Driving Under the Influence of Marijuana
There are many OWI defense attorneys, but few with extensive experience defending drug and alcohol-related driving cases. Defenses to Marijuana Impairment charges can be factual, legal, medical, constitutional, or scientific.
Marijuana might be legal, but not driving under the influence of marijuana.
Although the medical and recreational possession of marijuana is legal in Michigan, driving under the influence of marijuana or any other drug (including alcohol) is still illegal. Prosecutors and judges are taking these offenses very seriously, and your best defense is an attorney who will fight to protect and defend you. Don’t trust your fate to the lowest bidder. Possession of marijuana by someone under 21 years old is still illegal in Michigan and can result in a civil infraction and a fine.
What is Cannabis?
Cannabis is a drug that is derived from the plant Cannabis Sativa. The cannabis plant contains more than 400 chemicals and over 60 different cannabinoids. The cannabinoids are secreted in a resin, and the most common cannabinoids found in high concentrations are delta-9-tetrahydrocannabinol (THC), cannabidiol (CBD), and cannabinol (CBN). THC is responsible for most of the mood-altering effects of cannabis, and it is ten times more potent than CBN. CBD has no mood-changing effects.
Cannabis has three forms:
- the dried tops of the female plant are referred to as Marijuana (about 1%-2% THC),
- the resin collected from the flowers and topmost leaves is referred to as hashish (about 10% THC), and
- and the extract of the cannabinoids prepared from the plant using organic solvents is called hash oil (10%-60% THC).
The greater the THC concentration, the greater the physical and psychological effects experienced by a driver.
The Debate Over Driving Limits and Marijuana Use
It is common knowledge that most states have established a 0.08% blood alcohol level as the maximum legal limit for drivers over the age of 21. However, with the legalization of recreational marijuana and medical marijuana, there are concerns about operating under the influence laws for drivers who smoke or consume marijuana. The police and prosecutors have been overzealous in these prosecutions and experienced defense lawyers are stepping up to keep innocent drivers from being wrongfully prosecuted. Similarly, judges seek to make an example out of those accused of driving under the influence of marijuana (OWPD). It takes an aggressive and fearless defense lawyer to do what is necessary to get the client the most lenient sentence possible.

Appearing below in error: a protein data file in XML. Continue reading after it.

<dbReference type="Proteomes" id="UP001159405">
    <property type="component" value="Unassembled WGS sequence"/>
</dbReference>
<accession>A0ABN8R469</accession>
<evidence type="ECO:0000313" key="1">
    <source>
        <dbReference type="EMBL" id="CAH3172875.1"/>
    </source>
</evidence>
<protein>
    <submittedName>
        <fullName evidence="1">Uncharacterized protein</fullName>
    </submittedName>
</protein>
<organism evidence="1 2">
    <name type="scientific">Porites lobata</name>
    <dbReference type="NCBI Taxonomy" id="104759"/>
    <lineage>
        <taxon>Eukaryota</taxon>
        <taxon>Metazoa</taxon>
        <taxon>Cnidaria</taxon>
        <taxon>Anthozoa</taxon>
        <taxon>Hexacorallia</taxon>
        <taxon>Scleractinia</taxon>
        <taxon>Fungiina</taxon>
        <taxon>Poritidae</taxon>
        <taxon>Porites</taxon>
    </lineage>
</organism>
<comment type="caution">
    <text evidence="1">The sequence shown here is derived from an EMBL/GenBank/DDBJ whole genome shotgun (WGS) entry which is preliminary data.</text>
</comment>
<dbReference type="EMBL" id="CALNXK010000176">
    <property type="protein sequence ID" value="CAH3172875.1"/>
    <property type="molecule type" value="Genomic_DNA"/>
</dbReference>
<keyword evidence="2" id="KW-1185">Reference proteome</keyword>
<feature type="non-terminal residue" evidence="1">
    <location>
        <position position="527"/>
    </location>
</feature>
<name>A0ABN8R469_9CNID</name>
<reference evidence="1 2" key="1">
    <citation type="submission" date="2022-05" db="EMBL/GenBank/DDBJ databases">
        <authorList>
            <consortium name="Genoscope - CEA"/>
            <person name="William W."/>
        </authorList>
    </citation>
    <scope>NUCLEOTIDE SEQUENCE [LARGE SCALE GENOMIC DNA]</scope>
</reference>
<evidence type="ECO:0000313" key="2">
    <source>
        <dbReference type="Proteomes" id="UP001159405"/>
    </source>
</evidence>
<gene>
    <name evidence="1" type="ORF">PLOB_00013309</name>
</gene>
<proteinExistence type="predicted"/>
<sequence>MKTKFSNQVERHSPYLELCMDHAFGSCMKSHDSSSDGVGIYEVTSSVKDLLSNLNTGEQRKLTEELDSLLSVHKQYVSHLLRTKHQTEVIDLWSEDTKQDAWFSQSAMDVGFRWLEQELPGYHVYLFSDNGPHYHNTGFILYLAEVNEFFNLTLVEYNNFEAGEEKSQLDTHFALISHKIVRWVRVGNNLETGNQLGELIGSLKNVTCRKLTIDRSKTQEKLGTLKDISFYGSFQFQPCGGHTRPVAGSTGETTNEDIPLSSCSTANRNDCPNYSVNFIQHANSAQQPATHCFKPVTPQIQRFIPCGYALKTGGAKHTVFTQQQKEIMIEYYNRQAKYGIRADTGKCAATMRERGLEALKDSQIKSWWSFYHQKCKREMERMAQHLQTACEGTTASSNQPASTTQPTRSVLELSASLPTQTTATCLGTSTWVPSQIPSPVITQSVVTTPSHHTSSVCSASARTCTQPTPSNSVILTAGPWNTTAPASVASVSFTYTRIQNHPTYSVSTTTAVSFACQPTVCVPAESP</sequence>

Driving Limits – Driving Under the Influence of Marijuana
Even though Michigan allows medical and recreational marijuana, it does not have a driving limit set for operating a motor vehicle after consuming marijuana legally. The ambiguity in the law has been the impetus for many defense motions in matters where the government prosecutes people for driving under the influence of marijuana. The government still chargings drivers even when they possess valid Medical Marijuana cards. The lawyers at LEWIS & DICKSTEIN, P.L.L.C. have filed several such motions successfully and will do whatever is necessary to seek a dismissal of all charges in your case.
Michigan has not yet set a defined limit for the amount of marijuana that results in a presumption of impairment.
What is a Reasonable Standard?
According to the National Highway Traffic Safety Administration, users experience the most significant impairment during the first three hours of smoking or consuming marijuana. To determine if there was recent marijuana consumption, the Michigan State Police laboratory will test active THC in whole blood. Reasonable limits have been difficult to set because of a lack of research on a standard impairment level, marijuana affects different people differently, and active THC stays in a chronic or medical user’s system longer, even if the person has quit smoking.
Lawmakers expect defense attorneys to challenge the laws regarding Driving Under the Influence of Marijuana. The attorneys with LEWIS & DICKSTEIN, P.L.L.C. accept the challenge!
Marijuana Driving Limits in Other States
Although opponents believe that five (5) ng/mL is unreasonably low, it is one of the highest limits in any state. Nevada (a medical marijuana state) has a two (2) ng/mL limit. Ohio also has a limit of two (2) ng/mL Montana (a medical marijuana state) has a limit of five (5) ng/mL. Pennsylvania’s limit is also five (5) ng/mL. Michigan’s legislature must decide the driving limits after smoking or consuming marijuana. It should consider medical evidence and not rely on inadequate studies and emotions.